Contributing Upstream: An Editorial
It is the Linux community as a whole that is bringing Free Software into the mainstream of the desktop experience. The Linux community's contributions to upstream development, no matter the scale should ever stop on account of what happens in the commercial development of Linux. It is within the totality of this growing brain-trust that carries and fuels the ideals of FOSS and applies it to all Linux distributions equally.
This is the reality of 'Open Source', the chemical interest that captures the imagination of the Linux participant. It is in this context that I perceive “The World of Linux”. The foundation of all this is the Linux Kernel itself, how it was developed and the developers themselves that are changing the perception of software and its uses. It is a community that strives to create and improve a commercially viable product within a market. Linux in a sense, is an anomaly.
Like the ancient adage, “you can't put new wine in old bottles”. Marketing values are changing around the world and we are putting 'Open Source' in the hands of everyone, as in Ubuntu's statement “Ubuntu – Linux for Human Beings”, in regards to making Linux easy enough to be used by anyone.
Putting the marketing in the hands of the general public and using the ground force, grassroots movement and still have the ability to financially gain from that experience and make their contribution to, “the up stream”. It is that phrase, that has caught my attention. Global markets are by an large fueled by corporate conglomerates and they control the commercial market place. Why?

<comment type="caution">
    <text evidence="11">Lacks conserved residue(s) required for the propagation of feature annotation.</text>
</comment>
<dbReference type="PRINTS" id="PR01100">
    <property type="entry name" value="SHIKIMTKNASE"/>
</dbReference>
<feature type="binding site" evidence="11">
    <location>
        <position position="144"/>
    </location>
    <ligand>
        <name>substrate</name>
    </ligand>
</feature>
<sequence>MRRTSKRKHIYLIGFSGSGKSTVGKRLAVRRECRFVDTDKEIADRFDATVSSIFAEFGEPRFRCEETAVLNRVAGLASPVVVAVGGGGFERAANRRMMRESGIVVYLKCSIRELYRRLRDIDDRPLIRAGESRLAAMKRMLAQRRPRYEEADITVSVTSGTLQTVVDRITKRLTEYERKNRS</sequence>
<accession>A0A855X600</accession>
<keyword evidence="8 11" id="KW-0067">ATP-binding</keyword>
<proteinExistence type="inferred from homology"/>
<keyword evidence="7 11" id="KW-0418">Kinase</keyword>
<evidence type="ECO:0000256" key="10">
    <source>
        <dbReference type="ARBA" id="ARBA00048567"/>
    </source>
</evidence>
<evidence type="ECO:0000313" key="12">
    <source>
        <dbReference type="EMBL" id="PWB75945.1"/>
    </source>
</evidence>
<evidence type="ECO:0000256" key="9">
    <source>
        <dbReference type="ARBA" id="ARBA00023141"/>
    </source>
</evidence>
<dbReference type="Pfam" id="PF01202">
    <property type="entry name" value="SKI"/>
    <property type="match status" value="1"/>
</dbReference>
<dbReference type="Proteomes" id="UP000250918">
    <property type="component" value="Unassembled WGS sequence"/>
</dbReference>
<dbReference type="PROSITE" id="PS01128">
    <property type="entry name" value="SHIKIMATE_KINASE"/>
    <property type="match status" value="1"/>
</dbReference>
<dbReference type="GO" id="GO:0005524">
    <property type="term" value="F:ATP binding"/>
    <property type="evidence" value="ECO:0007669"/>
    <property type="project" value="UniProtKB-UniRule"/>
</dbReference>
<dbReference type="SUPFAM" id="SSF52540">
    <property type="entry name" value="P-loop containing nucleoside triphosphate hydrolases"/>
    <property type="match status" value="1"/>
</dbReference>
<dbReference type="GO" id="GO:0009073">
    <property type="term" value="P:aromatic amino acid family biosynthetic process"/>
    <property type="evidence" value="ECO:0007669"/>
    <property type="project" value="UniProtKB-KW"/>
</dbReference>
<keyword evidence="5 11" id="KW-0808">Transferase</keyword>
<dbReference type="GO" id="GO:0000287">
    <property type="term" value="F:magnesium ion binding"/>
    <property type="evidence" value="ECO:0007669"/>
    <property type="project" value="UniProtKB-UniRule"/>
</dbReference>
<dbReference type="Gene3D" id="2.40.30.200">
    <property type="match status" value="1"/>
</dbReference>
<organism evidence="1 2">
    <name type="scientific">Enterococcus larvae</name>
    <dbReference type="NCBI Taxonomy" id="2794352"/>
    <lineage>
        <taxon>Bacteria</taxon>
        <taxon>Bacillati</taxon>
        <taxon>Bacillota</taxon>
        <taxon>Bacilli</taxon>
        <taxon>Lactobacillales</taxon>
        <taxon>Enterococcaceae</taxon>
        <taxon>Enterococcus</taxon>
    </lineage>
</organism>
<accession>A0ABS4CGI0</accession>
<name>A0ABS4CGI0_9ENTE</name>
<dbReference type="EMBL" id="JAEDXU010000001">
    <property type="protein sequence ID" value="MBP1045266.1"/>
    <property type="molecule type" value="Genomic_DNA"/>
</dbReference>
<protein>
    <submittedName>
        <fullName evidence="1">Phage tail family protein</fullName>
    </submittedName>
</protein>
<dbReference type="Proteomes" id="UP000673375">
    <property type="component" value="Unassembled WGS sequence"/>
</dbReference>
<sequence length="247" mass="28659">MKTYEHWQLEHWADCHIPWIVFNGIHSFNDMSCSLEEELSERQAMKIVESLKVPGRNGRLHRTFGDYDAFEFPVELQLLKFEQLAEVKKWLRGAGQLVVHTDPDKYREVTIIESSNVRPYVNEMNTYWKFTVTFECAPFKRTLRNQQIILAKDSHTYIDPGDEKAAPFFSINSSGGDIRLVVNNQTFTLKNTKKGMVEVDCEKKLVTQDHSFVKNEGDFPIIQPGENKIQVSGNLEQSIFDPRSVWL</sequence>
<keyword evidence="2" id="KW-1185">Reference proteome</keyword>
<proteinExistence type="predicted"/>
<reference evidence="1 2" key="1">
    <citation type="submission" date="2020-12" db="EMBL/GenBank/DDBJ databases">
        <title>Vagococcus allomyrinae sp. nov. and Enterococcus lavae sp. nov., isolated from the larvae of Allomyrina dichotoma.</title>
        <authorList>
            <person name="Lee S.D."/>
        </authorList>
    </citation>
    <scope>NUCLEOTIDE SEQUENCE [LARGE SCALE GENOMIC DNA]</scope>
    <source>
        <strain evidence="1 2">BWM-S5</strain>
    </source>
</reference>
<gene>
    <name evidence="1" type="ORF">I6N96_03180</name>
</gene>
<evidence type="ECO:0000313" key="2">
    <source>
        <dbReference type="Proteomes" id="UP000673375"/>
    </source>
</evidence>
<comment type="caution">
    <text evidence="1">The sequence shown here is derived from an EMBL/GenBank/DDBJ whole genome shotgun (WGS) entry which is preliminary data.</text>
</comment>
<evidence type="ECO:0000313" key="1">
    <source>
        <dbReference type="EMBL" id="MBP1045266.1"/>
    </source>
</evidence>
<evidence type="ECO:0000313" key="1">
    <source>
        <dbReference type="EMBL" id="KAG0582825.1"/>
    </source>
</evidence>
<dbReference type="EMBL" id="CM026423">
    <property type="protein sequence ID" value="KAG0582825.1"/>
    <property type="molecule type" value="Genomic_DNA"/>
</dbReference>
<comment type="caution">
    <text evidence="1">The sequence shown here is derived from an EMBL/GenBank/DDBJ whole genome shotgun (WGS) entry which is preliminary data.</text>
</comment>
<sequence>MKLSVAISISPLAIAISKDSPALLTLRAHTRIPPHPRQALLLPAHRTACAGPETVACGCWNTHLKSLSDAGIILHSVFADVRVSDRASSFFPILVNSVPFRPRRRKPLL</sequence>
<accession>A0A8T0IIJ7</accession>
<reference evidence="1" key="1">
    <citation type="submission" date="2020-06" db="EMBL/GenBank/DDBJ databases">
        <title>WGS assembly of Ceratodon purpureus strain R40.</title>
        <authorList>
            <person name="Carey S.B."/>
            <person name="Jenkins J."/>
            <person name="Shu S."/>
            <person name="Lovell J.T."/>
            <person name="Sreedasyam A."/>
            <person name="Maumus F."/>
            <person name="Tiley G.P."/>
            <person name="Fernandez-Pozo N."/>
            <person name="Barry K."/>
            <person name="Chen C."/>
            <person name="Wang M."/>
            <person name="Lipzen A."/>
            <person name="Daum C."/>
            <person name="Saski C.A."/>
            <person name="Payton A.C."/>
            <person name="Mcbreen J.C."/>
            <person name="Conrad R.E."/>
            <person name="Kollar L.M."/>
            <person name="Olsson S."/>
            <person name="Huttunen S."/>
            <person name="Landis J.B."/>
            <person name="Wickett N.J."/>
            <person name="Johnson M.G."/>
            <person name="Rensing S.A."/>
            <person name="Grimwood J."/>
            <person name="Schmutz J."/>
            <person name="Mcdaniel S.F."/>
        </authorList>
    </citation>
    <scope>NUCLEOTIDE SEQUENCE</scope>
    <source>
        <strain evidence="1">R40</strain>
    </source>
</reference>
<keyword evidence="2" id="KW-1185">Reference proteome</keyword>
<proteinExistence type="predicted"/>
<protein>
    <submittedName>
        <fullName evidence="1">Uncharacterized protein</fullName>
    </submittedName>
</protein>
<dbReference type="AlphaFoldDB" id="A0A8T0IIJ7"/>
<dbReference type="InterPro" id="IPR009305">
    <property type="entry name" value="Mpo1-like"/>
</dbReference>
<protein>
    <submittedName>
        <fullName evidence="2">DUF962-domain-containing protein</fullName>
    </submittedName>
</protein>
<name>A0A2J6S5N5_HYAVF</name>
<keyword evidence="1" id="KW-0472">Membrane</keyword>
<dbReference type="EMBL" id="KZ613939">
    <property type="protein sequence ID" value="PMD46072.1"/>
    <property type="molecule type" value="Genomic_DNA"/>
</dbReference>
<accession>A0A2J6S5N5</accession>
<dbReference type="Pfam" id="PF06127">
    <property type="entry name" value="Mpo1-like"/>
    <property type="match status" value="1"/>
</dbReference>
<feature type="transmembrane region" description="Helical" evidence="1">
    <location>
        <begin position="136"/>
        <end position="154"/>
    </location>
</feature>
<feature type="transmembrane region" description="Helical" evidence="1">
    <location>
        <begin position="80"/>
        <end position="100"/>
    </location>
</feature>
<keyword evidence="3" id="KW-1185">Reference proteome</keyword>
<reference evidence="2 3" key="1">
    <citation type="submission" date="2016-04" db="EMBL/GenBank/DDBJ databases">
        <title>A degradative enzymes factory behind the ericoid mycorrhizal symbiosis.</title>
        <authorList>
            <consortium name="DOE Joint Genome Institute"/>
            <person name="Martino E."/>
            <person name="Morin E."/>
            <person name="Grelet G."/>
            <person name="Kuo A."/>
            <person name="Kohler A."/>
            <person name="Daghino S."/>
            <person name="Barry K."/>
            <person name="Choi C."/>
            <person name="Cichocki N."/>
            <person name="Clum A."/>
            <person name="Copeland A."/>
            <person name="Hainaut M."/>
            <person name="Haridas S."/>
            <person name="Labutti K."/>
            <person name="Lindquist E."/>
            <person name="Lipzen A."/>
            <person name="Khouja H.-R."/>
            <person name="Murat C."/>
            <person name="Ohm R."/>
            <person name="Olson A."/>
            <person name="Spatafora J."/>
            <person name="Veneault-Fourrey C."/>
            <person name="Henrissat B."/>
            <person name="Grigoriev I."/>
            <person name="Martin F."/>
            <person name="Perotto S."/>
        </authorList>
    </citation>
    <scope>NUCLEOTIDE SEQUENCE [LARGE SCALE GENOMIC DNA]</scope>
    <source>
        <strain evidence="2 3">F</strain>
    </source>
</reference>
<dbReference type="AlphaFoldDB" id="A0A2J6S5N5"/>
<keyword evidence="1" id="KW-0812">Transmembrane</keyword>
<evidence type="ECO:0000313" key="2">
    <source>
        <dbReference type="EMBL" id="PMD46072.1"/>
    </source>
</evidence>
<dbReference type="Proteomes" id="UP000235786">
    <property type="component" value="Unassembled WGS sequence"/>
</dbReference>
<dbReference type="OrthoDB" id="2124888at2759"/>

Because this is how its done. The general consensus being on mass acceptance and yet it is not this industry that is spreading the ideals of Linux through its mass Advertising & Marketing machine. The fuel in reality is coming from the Linux community through the spread of its inherent grassroots marketing. Mark Shuttleworth again made a statement about narrow windows of Service & Support.
In this area the Linux community has come a long way. But does it really serve its purpose to support “Free Software” if a company is purely into hardware support... yes. Yet, very few of those large companies are that singularly committed and hold huge investment in software as well. It is not truly in their best interest to be of any real service to 'Open Source'.
It has to be asked, if on account of the public demand is there a tokenism being put forward in this? Is the perception by these multi-conglomerates that Linux is actually an irritation and a disruption? The computer Industry is such a huge dynamic in our world and yet the majority of financial resources held by so few. Linux has actually challenged that and it will continue to do so through earnest innovations as it has through up stream contributions. With the hundreds of thousands of people that have contributed to an ideal, stuck with it and as simply as reporting a 'Bug Fix'.
Some of these very people without education figured out complex problems and submitted their solutions to the development of Linux and it runs that much better because of those contributuions. This doesn't take place in the world of developed commerce. Not that commerce isn't needed, is bad or evil. It is needed, it is just that more seem to need to profit by it and the world is coming to terms with the idea that it is not the only thing. A monopoly in anything is to some degree evil and in some areas and in certain instances, becoming illegal.
How far does Open Sharing, extend itself in this World of Linux? The question would be... How far, will we allow it? This contribution, Up Stream.
You cannot post until you login.